A court in İstanbul has acquitted Barbaros Muratoğlu, the Ankara representative of Doğan Holding which has numbers of media outlets, including CNN Turk, Kanal D TV channels, Hürriyet daily news etc., supportive to Turkish autocratic President Recep Tayyip Erdoğan, of all charges and ruled that he can file a claim for compensation for being unjustly deprived of his freedom after he was jailed for 196 days following the a controversial coup attempt on July 15, 2016.
According to report in Turkish media, upon Muratoğlu’s appeal, İstanbul’s 2nd Appeal Court reversed the verdict issued by a lower court on November 13, 2017, on the grounds that the indictment did not cite an offence committed on behalf of “a terror organisation.”
The İstanbul 13th High Criminal Court had initially sentenced Muratoğlu to five years in prison on charges of aiding the “FETÖ,” an acronym used by the Erdoğan regime to refer to the Gülen movement as a terror organisation, before reducing it to one year and eight months.
Muratoğlu was released from İstanbul’s Silivri Prison late on June 15, 2017, 196 days after he was arrested.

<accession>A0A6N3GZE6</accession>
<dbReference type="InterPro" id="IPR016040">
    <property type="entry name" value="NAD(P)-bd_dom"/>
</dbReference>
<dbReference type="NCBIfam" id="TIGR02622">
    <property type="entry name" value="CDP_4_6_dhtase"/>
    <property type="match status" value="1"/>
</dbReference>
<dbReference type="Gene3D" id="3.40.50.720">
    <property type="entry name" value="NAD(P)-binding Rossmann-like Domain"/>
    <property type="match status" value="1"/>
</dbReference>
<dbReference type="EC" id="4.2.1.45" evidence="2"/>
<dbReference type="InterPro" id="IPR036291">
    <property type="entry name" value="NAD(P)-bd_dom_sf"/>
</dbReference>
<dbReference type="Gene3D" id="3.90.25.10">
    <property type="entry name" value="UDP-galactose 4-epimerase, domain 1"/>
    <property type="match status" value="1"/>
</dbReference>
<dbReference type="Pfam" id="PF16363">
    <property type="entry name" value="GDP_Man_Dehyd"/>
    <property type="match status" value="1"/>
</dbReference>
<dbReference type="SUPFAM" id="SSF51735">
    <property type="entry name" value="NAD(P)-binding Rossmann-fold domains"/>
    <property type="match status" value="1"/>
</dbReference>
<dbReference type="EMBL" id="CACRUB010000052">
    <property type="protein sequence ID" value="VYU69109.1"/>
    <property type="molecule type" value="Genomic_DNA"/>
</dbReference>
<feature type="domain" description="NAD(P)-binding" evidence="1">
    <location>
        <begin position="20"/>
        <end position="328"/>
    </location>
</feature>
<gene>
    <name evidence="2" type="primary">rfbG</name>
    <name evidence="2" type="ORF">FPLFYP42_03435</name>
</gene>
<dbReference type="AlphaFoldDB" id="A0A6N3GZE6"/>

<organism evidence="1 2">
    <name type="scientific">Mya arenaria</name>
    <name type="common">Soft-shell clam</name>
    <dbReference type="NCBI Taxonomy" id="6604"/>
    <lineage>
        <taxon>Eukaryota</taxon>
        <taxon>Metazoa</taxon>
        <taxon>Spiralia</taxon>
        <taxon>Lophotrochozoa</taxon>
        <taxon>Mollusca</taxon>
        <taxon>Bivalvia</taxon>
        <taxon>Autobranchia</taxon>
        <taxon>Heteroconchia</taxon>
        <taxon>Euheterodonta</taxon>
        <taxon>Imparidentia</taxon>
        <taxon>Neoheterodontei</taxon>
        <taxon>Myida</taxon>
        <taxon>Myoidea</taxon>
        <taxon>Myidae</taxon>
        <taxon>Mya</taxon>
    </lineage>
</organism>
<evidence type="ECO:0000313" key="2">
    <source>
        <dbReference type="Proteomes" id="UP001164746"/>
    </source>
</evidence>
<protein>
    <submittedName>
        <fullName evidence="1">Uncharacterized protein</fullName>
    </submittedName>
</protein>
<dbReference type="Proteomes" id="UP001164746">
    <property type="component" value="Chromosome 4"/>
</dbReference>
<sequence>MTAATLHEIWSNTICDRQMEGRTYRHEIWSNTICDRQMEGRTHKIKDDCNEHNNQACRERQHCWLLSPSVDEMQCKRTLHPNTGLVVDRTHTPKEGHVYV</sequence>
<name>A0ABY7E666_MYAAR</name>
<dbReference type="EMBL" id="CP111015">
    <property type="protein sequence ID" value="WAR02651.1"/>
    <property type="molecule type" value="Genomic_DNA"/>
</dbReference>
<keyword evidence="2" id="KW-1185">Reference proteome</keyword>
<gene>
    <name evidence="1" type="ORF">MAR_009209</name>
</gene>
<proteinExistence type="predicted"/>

Muratoğlu was charged with helping “FETÖ” after he signed a contract with an Ankara-based law firm, which employed workers who were later profiled as sympathizers of the movement. Some of Muratoğlu’s contacts were also found to be users of mobile phone messaging application ByLock.
Turkish authorities believe that ByLock is a communication tool among the alleged followers of the Gülen movement. Tens of thousands of people, including civil servants, police officers, soldiers, businessmen and even housewives, have either been dismissed or arrested for using ByLock since the failed coup attempt on July 15, 2016.
In addition, Muratoğlu’s visit to Fethullah Gülen in-person, as part of a group in 2012, was also included in the indictment as evidence of his connection with the movement.
Turkey survived a controversial military coup attempt on July 15, 2016 that killed 249 people. Immediately after the putsch, the Justice and Development Party (AKP) government along with Turkey’s autocratic President Recep Tayyip Erdoğan pinned the blame on the Gülen movement.
Fethullah Gülen, who inspired the movement, strongly denied having any role in the failed coup and called for an international investigation into it, but President Erdoğan — calling the coup attempt “a gift from God” — and the government initiated a widespread purge aimed at cleansing sympathizers of the movement from within state institutions, dehumanizing its popular figures and putting them in custody.
Turkey has suspended or dismissed more than 150,000 judges, teachers, police and civil servants since July 15. Turkey’s Justice Ministry announced on July 13 that 50,510 people have been arrested and 169,013 have been the subject of legal proceedings on coup charges since the failed coup.